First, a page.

The results of a recent in vitro study regarding polyethylene terephthalate and polyurethane foils showed up to a 50% reduction of aligner thickness after thermoforming, especially in buccal–gingival regions,32 where the plastic foil was thinned out, thus representing the area where aligners are less rigid. This reduced rigidity can also be argued from the current data: the thickness inhomogeneity observed in the molar region could be considered to explain why Invisalign aligners are not efficient in controlling the buccolingual inclination of molars.10,33
However, it should be considered that molars are the terminal teeth, and greater flexibility of the aligners has been described for this region. Similar behavior has been reported for fixed appliances in relation to the decreasing amount of force released by the terminal ends of the wire as interbracket distance and flexibility of the wire increase. Cattaneo et al. demonstrated that occlusal forces influenced orthodontic movement especially in the molar region.34 In other words, aligners should be resilient enough to overcome the resistance of the system to better control molar tipping.
Results from the current study showed a value of thickness on molars comparable with molar relative intrusion data from previous research.35 When treating anterior open bite in adult patients with a hyperdivergent skeletal pattern using aligners, it appears that posterior occlusal coverage on both arches can prevent molar and premolar extrusion, thus controlling the vertical dimension.
Because poor final occlusal contacts are among the limitations of clear aligner treatment in normo- and hypo-divergent patients,36 data derived from this study could be useful to improve the accuracy of case finishing. To avoid posterior open bite at the end of orthodontic treatment, aligner thickness on posterior teeth should be one of the parameters taken into account, planning posterior extrusion of at least 1.2 mm in all normo- and hypo-divergent patients.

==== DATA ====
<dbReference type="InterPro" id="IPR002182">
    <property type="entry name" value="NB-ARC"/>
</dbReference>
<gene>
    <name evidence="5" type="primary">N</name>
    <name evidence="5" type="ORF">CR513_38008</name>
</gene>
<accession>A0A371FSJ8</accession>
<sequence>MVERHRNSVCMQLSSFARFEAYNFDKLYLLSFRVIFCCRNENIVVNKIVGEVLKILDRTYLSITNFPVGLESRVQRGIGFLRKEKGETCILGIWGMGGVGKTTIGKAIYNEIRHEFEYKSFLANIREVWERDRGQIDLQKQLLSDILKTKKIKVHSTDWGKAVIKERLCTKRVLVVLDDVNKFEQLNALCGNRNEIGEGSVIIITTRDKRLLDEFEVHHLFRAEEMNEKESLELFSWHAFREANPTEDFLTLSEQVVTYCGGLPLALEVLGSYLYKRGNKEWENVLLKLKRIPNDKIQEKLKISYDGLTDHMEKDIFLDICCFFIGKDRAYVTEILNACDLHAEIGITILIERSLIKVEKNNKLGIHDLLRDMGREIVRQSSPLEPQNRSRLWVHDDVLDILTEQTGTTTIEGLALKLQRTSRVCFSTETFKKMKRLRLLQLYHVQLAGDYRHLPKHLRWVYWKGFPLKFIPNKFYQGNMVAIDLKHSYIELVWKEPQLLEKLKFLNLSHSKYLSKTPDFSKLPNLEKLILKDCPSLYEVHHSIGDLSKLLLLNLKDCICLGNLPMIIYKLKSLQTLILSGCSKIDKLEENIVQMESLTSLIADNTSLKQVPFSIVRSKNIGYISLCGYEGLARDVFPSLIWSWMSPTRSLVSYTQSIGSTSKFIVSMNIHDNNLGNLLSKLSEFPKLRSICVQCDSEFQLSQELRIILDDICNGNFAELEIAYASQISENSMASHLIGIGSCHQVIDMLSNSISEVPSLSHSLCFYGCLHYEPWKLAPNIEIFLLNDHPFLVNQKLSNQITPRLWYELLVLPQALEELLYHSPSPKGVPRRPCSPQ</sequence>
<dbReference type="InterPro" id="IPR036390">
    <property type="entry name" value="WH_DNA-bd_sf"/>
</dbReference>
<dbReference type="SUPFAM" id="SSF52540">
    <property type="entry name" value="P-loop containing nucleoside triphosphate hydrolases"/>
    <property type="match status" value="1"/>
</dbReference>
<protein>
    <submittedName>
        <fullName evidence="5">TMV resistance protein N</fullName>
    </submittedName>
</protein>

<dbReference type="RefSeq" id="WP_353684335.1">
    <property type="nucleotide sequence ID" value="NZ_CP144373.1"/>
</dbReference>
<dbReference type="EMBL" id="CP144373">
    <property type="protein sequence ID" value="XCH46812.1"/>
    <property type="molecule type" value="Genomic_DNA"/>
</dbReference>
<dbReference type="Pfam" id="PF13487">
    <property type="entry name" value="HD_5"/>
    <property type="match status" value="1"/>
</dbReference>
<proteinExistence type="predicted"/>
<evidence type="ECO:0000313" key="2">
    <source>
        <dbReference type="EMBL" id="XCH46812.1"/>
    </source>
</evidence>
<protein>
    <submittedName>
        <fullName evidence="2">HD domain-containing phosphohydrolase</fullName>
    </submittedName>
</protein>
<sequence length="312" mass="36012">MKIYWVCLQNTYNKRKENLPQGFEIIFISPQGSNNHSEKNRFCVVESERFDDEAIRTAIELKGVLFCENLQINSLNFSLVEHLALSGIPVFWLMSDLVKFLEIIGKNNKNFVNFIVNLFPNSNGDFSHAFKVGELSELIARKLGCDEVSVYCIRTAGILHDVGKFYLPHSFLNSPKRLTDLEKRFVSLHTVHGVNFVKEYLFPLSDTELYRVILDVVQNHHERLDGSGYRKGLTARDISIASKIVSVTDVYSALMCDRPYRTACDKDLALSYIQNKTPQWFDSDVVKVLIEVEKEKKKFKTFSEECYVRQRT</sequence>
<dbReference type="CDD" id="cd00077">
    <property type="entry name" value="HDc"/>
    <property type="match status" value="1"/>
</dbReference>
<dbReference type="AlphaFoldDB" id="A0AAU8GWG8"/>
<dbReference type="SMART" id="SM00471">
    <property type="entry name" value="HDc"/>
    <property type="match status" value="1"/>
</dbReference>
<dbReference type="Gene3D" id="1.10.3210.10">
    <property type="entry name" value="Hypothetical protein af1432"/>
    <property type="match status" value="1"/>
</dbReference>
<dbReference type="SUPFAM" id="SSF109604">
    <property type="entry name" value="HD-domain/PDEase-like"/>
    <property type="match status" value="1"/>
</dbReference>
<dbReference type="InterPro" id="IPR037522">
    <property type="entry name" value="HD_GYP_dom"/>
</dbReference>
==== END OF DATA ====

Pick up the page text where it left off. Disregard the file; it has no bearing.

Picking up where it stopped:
The in vitro design was the main limitation of this study. Clinical speculations should be confirmed by future research. Another shortcoming was the small sample size that could not account for manufacturing tolerances, even if the analyzed aligners were all unique and originating from 10 different patients. In addition, several elements of aligner production, with particular reference to the thermoforming procedure as well as the original thickness of the foil from which aligners were obtained, were not disclosed by Align Technology, limiting possible explanations of the observed results.
Analysis showed that the thickness of aligners is not homogeneous, although the observed differences were not significant with the exception of the molar sites.
In the molar regions analyzed, the GL site was significantly thinner than the occlusal site.
Results of the present study have possible clinical relevance: they could be considered to explain the reduced predictability of some orthodontic movements. The actual thickness of Invisalign aligners could be one way to quantify the amount of “bite-block” effect.
Resident, Department of Orthodontics, Dental School, University of Turin, Turin, Italy.
Postgraduate Student, Department of Orthodontics, Dental School, University of Turin, Turin, Italy.
Biostatistician and Epidemiologist, Department of Medical Sciences, University of Turin, Turin, Italy.
Associate Professor, Department of Endodontics and Operative Dentistry, Dental School, University of Turin, Turin, Italy.
Professor and Department Chairman, Department of Orthodontics, Dental School, University of Turin, Turin, Italy.
Researcher, Vice-Director Specialization School of Orthodontics, Department of Orthodontics, Dental School, University of Turin, Turin, Italy.